Narco Polo reports that, in Afghanistan, motivated seekers of intoxication will resort to smoking the stingers of local scorpions.
[I]n Afghanistan even the ubiquitous scorpions can be used for intoxication. Tartars in Bamiyan province prepare scorpions by smashing them between stones and letting them dry. The main part of the tail, with the sting, is then crushed into a powder and smoked with tobacco and/or hashish (marijuana).
[A witness] in the Afghan town of Peshawar described the reaction:
The effect was instantaneous with the manâ€™s face and eyes becoming very red, â€œmuch more than a hashish smokerâ€ â€¦. He also seemed very intoxicated but awake and alert, although he stumbled and fell over when he tried to rise from a sitting position â€¦. the smoke tasted â€œsweeterâ€ than that of hashish, although â€¦ it smelled foul, and the intoxicating effect lasted much longer. (1, p. 247)
As with most drugs, anecdotal reports of scorpionâ€™s effects vary widely. It is likely that the numerous Afghan scorpion species have divergent psychoactive properties. Scorpion has been reported to keep one awake, cause severe headaches, and rival the effects of a â€œstrong mescaline trip.â€ (1, p. 248) One Kabul man who had smoked between 20 and 30 times reported the effects to last three days. During these periods he had difficulty opening his eyes, his head spun, and he had constant visual hallucinations.
Globally, scorpion smoking is still rare. The failure of the war on other drugs has not driven people to seek it out â€¦ yet. If drug war success sparking scorpion use sounds unbelievable, in Indiaâ€™s Western states police crackdowns on mainstream illicit drugs have already led to â€œsting sellers.â€ A police officer in the city of Bharuch said:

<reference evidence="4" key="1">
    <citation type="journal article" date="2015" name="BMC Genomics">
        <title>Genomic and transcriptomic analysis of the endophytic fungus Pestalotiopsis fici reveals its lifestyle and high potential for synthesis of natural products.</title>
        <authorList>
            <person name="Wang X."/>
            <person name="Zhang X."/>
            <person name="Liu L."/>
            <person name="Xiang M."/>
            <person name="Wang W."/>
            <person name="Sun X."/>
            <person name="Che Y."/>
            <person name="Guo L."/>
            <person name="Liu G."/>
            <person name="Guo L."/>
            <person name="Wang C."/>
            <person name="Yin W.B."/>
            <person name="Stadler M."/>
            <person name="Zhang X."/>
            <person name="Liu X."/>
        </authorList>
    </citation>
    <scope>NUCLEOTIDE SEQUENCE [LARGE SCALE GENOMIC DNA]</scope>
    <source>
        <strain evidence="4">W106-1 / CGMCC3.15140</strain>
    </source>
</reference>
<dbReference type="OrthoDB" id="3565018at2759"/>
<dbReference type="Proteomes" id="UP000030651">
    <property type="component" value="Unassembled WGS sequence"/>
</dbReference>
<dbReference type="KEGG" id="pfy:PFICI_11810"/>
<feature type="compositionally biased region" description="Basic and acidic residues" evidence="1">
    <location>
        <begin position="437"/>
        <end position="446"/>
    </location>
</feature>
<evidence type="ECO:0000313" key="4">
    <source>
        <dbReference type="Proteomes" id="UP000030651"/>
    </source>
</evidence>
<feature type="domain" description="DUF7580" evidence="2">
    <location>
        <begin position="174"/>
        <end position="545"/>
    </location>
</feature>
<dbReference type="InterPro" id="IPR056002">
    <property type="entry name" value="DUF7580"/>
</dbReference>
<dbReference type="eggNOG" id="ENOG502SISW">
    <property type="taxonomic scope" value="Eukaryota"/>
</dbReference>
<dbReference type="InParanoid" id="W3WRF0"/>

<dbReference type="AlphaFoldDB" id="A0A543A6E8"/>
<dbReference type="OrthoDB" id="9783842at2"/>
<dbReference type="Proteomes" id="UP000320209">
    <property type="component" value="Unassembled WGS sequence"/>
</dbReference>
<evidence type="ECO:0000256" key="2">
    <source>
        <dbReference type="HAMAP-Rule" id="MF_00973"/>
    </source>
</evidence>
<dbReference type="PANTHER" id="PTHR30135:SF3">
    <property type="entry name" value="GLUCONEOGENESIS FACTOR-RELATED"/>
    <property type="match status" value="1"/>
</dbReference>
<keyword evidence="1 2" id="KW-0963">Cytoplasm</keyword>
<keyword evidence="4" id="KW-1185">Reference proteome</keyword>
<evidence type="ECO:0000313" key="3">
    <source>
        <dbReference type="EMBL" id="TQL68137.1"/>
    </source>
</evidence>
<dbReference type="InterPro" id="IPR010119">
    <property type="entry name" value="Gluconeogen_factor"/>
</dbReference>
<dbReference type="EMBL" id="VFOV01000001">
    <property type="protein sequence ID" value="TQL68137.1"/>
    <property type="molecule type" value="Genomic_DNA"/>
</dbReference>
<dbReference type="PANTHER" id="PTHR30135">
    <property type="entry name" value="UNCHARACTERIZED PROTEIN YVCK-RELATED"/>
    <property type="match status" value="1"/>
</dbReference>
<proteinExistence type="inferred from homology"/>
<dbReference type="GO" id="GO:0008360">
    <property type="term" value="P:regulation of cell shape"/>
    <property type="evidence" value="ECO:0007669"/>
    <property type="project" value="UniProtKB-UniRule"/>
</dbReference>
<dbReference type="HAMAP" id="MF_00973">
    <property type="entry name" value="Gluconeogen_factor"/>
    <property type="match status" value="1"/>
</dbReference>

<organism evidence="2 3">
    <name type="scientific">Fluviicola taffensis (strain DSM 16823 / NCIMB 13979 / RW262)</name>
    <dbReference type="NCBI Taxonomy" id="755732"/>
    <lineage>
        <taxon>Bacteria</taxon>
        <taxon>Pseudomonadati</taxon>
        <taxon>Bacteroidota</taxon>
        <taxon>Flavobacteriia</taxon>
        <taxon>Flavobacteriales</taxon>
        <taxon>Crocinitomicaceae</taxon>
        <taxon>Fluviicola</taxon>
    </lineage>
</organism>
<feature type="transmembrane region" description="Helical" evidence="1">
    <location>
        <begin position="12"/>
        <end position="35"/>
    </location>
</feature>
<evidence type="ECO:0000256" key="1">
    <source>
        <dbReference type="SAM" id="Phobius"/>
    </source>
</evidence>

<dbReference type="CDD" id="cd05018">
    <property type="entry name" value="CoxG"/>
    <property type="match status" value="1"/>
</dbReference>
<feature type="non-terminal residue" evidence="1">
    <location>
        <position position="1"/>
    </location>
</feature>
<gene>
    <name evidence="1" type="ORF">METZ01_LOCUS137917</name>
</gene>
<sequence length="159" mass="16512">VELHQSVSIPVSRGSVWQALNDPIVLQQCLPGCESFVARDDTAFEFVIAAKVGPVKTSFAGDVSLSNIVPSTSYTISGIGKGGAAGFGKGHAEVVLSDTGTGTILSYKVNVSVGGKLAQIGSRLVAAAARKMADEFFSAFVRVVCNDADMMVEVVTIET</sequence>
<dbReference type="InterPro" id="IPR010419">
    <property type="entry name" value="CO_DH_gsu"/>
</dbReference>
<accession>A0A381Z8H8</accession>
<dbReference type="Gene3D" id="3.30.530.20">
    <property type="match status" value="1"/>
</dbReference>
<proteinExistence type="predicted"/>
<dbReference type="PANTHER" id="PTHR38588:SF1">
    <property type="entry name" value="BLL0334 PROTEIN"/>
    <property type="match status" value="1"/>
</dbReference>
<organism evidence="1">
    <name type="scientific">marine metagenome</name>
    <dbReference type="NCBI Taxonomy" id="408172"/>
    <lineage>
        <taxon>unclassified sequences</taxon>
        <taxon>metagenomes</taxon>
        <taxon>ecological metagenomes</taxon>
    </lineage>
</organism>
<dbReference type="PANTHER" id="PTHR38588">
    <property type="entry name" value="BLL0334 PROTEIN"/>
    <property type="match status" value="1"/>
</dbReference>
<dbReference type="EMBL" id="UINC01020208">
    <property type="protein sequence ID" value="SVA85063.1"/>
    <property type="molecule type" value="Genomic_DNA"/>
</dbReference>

Because of our successful drives against the sellers and addicts of alcohol, opium, cough syrup, and heroin in urban areas, young people are flocking on the highways to try the new craze of scorpion sting.
The same practice was described as occurring in Pakistan in 2001. Reuters via Wired:
When they’re in season, Ghulam Raza smokes scorpions.
He says he dries their stingers in the sun and grinds them, then lights the powdery venom and sucks the smoke deep into his lungs.
“Oh yes,” he said when asked if the scorpions make him high. “When I smoke scorpion, then the heroin is like nothing to me.”
The place where Raza and other Pakistani junkies smoke dope or shoot up in the southwestern city of Quetta is a good place to find scorpions. It is the main cemetery, a dust-filled field of tombstones and corpse-sized mounds of rocks. …
In the cemetery, sometimes one of them will get very stoned and drop into an open grave.